This rapid industry pivot to digital channels doesn’t come without its challenges. I recently participated in a webinar with Paul Chance of NICE in which we discussed these challenges, and in particular, how the shift to digital channel communications presents new challenges for workforce management and scheduling. The webinar is available for download ( If this is a topic of interest to you, you’ll find a great deal of useful information in this webinar, including more results of our 2021 survey.

Ken Landoline

Not all the changes in the industry are necessarily technology- or operations-oriented, but they will impact the industry nonetheless. One such change is the retirement of my longtime friend and industry colleague Ken Landoline of Omdia, formerly Ovum.

I credit, or blame, Ken for my career as an analyst. He was the one who hired me for my first analyst job at Dataquest in 1989. At the time, Dataquest was searching for an analyst to cover the burgeoning voice messaging industry. Yes, kids, voice messaging was once its own industry with companies like Octel, VMX, Centigram and others making hundreds of millions of dollars selling the same technology that we get for free on our smartphones today.

Ken was the Associate Director of the Telecom Group, and I reported to him during my four years at Dataquest. We had a great group of analysts who got along well and were very supportive of each other. One of the best things about that job was the ability to stick my head into Ken’s office, or the office/cubicle of another analyst and ask, “Hey, what do you think about…?”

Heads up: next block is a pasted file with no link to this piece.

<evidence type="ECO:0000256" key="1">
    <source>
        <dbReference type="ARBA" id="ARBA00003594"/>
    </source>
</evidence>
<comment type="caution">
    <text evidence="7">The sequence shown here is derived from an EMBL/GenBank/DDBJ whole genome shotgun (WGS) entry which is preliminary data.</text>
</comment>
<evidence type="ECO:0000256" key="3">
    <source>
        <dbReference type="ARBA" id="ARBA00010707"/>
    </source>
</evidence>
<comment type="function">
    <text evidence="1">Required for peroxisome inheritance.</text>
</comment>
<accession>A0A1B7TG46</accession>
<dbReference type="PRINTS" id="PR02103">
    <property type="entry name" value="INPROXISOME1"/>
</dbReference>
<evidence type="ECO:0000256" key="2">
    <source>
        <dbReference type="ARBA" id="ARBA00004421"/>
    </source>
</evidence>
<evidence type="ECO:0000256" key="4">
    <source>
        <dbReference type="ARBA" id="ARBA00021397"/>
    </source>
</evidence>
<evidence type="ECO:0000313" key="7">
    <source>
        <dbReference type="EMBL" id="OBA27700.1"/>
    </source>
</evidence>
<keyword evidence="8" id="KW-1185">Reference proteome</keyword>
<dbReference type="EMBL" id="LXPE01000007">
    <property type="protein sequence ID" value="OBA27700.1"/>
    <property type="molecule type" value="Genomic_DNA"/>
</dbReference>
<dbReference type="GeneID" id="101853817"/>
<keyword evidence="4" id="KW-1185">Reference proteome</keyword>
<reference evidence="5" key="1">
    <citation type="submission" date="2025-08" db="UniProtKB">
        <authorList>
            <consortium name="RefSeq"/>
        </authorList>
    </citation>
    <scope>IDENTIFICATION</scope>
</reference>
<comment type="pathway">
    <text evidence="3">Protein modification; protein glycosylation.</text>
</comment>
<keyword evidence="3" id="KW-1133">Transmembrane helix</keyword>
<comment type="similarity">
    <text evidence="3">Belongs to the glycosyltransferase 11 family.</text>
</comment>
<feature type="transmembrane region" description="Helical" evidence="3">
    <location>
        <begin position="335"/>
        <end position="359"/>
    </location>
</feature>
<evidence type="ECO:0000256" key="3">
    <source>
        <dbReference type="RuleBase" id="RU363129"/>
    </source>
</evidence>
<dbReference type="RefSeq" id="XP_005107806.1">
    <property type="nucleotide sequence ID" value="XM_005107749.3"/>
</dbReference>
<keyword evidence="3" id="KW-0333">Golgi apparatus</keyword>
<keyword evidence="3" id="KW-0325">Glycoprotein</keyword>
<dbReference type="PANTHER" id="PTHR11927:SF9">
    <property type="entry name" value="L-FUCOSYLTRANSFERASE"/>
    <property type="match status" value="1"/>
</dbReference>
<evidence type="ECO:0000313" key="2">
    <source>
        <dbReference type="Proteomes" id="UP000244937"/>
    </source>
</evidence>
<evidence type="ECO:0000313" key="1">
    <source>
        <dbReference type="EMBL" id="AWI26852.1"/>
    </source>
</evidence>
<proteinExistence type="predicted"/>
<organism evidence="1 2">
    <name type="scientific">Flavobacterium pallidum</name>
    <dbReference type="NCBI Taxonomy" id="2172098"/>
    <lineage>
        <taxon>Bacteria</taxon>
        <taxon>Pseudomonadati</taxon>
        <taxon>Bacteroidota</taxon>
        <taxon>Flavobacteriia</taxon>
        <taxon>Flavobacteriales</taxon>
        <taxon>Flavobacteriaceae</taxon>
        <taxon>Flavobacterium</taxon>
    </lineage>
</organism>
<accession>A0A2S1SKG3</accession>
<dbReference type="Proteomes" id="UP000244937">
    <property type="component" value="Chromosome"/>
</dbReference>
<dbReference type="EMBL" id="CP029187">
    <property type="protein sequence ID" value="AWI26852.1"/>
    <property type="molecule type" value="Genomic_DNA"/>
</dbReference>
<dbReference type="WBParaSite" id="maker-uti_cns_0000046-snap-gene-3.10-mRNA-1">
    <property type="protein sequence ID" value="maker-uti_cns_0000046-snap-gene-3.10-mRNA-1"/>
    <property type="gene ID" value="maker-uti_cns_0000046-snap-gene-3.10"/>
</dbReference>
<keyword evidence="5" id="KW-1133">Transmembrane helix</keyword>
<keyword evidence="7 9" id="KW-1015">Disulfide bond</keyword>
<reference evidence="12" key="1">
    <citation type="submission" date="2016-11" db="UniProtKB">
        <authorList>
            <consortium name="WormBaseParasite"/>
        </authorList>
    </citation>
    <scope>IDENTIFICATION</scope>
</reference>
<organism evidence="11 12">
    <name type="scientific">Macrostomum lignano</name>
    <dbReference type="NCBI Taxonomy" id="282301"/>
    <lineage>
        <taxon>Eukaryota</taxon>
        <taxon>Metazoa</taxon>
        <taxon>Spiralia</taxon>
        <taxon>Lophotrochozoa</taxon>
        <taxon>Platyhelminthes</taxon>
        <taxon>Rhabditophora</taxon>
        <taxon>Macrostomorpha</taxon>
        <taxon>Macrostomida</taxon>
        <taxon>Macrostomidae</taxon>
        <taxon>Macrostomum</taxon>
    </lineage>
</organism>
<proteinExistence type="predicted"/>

Despite how great the job was, the company had problems of its own. We went through five presidents in the four years I was there. I recall telling Ken that if I could have shut my office door and taken my job to a well-run company, I would never leave it. I still feel that way today. I never would have left that job. If only.

Toward the end of my tenure at Dataquest the Telecom group director was transferred to another part of the company and we analysts were asked to vote on who we wanted to see take over management of the group. The vote was unanimous for Ken to become Group Director. It was a well-deserved promotion for someone who had been a mentor to all of us.

As analysts, we were well aware of the symptoms of a company in trouble, and I think we all saw that in Dataquest. Ken ended up leaving Dataquest before I did. He joined Pacific Bell, as I recall, and a few months later, I left to take a position in industry media, but it was too little too late. Both Ken and I had been bitten by the analyst bug, and we both ended up back in the analyst business within a couple of years. Since then, to quote the Grateful Dead, what a long strange trip it’s been.

While I’ve been self-employed for the past 22 years, Ken has held analyst positions with a number of firms and has built a global reputation for himself. But all good things must come to an end and Ken has had a great career. I’m sure his clients, and I know his fellow analysts, will all miss seeing him at industry briefings and events.

David Bowie passed away in 2016 at the age of 69. His last public performance took place at the Black Ball fundraiser in New York City on November 9, 2006. The final song he performed live on stage that night was “Changes.”